Increasing longevity, better health and the elimination of mandatory retirement means many Canadians are delaying their retirement past age 65, presenting employers with both advantages and challenges for managing benefits for this unexpected segment of their workforce.
Statistics Canada’s last census indicated that one in four Canadian seniors were still working in some capacity past the traditional age of retirement, whether driven by choice or economic necessity. This finding was echoed by Sun Life’s last Unretirement index last year, which pointed to a growing number of Canadians who fully expect to still be working full time at age 66. In fact, 2015 marked the first year in the seven years of the study that more respondents expected to be working full time at 66 than those who expected to be fully retired.
There are many advantages to this trend for employers. This cohort of employees brings experience and skill to the workforce. An intergenerational workplace can generate a number of different points of view and create opportunities for mentorship for younger workers.
But there are challenges as well: as we age, we tend to drive higher health costs.
The National Council on Aging indicates that approximately 92 per cent of older adults have at least one chronic disease and that 77 per cent have at least two. A Statistics Canada study that covered the 2007-11 period noted 83 per cent of Canadians aged 65 to 79 take at least one medication, with 30 per cent reporting they take five or more prescription drugs concurrently.
While it stands to reason that healthier members of this cohort are choosing to remain in the workforce, it’s reasonable to assume that in aggregate they will also have higher health claims than their younger colleagues.
While the age of retirement has been evolving over the last few decades, employer-sponsored benefits plans have been slower to respond to this trend with changes in plan design or policy structure. A survey published by Aon last spring asked Canadian organizations about their current benefits practices regarding this group of employees. Only 35 per cent of respondents had formal policies in place governing benefits for older workers. And few indicated they anticipate making changes to their plans to address the unique needs and interest of this employee group.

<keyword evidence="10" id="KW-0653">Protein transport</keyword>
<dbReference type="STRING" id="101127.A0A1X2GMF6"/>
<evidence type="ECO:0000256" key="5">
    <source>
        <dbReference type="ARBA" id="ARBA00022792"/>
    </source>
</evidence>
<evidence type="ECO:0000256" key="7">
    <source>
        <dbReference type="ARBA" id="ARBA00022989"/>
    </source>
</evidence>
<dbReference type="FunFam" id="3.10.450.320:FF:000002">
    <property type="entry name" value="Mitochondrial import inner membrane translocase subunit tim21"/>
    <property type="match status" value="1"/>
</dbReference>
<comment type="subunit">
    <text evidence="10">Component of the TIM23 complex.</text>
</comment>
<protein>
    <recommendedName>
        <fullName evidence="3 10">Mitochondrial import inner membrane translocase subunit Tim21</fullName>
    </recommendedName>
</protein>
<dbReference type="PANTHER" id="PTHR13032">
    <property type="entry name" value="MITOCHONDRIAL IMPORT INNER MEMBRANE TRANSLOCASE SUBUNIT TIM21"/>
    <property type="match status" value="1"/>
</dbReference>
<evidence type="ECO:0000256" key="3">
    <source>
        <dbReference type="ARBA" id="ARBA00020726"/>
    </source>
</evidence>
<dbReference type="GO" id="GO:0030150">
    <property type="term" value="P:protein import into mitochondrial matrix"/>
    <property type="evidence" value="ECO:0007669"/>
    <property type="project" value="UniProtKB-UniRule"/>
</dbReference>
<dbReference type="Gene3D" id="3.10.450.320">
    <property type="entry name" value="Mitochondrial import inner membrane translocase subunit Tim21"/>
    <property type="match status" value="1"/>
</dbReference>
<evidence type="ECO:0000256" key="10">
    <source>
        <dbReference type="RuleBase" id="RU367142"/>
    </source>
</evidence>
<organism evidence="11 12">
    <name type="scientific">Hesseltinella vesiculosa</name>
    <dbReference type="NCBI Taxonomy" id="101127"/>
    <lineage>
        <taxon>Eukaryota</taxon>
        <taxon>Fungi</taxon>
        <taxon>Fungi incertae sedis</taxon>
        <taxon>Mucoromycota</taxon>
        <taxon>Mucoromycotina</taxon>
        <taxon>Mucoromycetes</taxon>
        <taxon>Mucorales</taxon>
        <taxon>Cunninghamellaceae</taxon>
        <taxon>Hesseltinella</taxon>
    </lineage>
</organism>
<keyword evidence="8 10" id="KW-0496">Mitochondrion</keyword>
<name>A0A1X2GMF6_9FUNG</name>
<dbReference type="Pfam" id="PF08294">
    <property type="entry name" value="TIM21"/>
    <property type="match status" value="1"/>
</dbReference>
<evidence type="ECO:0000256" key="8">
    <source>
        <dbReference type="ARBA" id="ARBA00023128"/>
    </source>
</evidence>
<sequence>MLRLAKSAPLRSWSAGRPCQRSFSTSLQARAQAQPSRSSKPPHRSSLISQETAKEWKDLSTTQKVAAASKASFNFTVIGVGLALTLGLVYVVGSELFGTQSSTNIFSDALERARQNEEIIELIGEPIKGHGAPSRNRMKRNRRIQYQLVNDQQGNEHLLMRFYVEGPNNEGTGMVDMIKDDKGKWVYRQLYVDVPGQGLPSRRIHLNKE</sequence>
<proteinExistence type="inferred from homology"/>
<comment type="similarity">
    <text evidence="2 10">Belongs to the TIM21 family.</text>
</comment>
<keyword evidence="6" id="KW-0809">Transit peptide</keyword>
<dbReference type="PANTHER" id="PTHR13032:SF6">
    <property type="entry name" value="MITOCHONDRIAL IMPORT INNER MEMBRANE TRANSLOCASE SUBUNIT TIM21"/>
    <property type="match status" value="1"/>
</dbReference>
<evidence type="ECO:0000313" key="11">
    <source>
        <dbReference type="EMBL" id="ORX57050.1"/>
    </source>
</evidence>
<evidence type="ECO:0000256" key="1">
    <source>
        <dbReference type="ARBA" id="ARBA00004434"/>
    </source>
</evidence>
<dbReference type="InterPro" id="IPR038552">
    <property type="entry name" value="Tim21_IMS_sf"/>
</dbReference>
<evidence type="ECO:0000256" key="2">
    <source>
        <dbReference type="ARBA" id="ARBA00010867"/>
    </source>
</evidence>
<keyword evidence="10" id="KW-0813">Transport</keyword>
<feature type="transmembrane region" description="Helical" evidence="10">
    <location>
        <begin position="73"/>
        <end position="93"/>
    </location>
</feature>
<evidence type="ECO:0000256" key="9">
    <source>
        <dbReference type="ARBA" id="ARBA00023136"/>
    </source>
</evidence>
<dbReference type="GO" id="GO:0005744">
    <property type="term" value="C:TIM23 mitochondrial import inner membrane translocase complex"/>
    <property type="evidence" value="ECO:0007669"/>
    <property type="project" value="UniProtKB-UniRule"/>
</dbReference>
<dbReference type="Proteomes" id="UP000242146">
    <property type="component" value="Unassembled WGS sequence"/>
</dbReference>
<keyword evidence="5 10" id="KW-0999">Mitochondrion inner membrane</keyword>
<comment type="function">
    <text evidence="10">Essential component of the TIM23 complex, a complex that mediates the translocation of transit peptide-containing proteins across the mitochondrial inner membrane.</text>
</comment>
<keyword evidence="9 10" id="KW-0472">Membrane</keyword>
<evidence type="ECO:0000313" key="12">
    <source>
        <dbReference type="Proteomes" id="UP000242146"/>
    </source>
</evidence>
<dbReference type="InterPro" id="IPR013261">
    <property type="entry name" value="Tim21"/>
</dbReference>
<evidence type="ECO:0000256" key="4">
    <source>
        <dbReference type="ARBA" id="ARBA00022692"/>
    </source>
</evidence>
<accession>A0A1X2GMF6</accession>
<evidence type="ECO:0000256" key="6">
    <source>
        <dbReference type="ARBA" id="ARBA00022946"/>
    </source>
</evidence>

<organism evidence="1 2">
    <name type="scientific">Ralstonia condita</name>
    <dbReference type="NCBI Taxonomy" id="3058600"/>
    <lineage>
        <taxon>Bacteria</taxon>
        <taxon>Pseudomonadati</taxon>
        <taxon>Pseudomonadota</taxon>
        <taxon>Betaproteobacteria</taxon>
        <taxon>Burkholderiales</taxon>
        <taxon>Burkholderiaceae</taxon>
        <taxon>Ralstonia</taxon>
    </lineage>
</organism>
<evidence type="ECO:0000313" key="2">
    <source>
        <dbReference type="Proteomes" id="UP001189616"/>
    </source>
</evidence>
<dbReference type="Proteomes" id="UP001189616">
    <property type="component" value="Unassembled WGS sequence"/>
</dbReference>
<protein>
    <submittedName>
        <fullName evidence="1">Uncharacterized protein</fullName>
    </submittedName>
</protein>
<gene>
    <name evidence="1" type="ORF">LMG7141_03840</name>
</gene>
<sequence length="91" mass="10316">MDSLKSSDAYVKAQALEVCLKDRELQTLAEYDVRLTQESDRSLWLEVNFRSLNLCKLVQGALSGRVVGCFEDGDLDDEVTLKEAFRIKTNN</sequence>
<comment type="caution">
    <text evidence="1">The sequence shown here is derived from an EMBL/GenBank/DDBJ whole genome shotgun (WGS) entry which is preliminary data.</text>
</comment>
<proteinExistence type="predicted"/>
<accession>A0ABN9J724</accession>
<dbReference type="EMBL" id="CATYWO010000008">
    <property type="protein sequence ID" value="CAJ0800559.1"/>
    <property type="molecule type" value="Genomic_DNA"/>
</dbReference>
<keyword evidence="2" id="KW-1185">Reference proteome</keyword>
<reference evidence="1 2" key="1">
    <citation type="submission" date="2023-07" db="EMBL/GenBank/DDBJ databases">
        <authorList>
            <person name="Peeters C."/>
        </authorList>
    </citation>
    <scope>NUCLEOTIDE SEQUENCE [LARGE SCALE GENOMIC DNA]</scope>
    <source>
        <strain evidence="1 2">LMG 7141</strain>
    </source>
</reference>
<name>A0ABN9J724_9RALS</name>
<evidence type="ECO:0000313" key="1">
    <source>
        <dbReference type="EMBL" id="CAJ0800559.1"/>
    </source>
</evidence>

By and large, the survey respondents offered the same benefits to employees regardless of age. These included medical, dental, out of country emergency medical, and employee and family assistance programs. Short-term disability benefits were offered to all ages of employees by 58 per cent of respondents. However, the majority of respondents had differentiated the benefits available to employees over age 65 for basic life insurance, optional life insurance, critical illness, long-term disability and long-term care benefits.
It’s not unusual for extended health and dental benefits to include termination clauses that are not tied to a plan participant turning 65. It’s more common to include language that references either termination at retirement only, at the earlier of retirement or an age other than 65, such as 70 or 75. Specified age for either a reduction in benefit or termination is more common with life and long-term disability benefits.
While Canadian insurers haven’t traditionally offered insured long-term disability benefits over age 65, some carriers are getting innovative about opportunities in this space, allowing life benefits to continue unreduced at age 65, or long-term disability benefits to continue with a reduced benefit period for employees who meet the “actively at work” definition beyond age 65.
In unionized workplaces, there have been instances where unions have filed grievances against the employer when benefits terminate at age 65 despite continued active employment on the basis that the employer has failed to provide the benefits promised in the collective agreement. Employers should take care to ensure that when a collective bargaining agreement indicates all employees will be covered under the benefits plan, the termination clauses don’t include ages beyond which benefits will not be extended.
Employees over age 65 can add depth and a wealth of experience to a workforce, as well as complexity to an already complicated life and long-term disability benefits landscape. Plan sponsors need to carefully consider how they wish to extend life and long-term disability benefits to their plan members and for how long. A proactive policy and benefits program review will help mitigate financial, legal and workforce management risks that may arise when providing benefits in the over 65 context.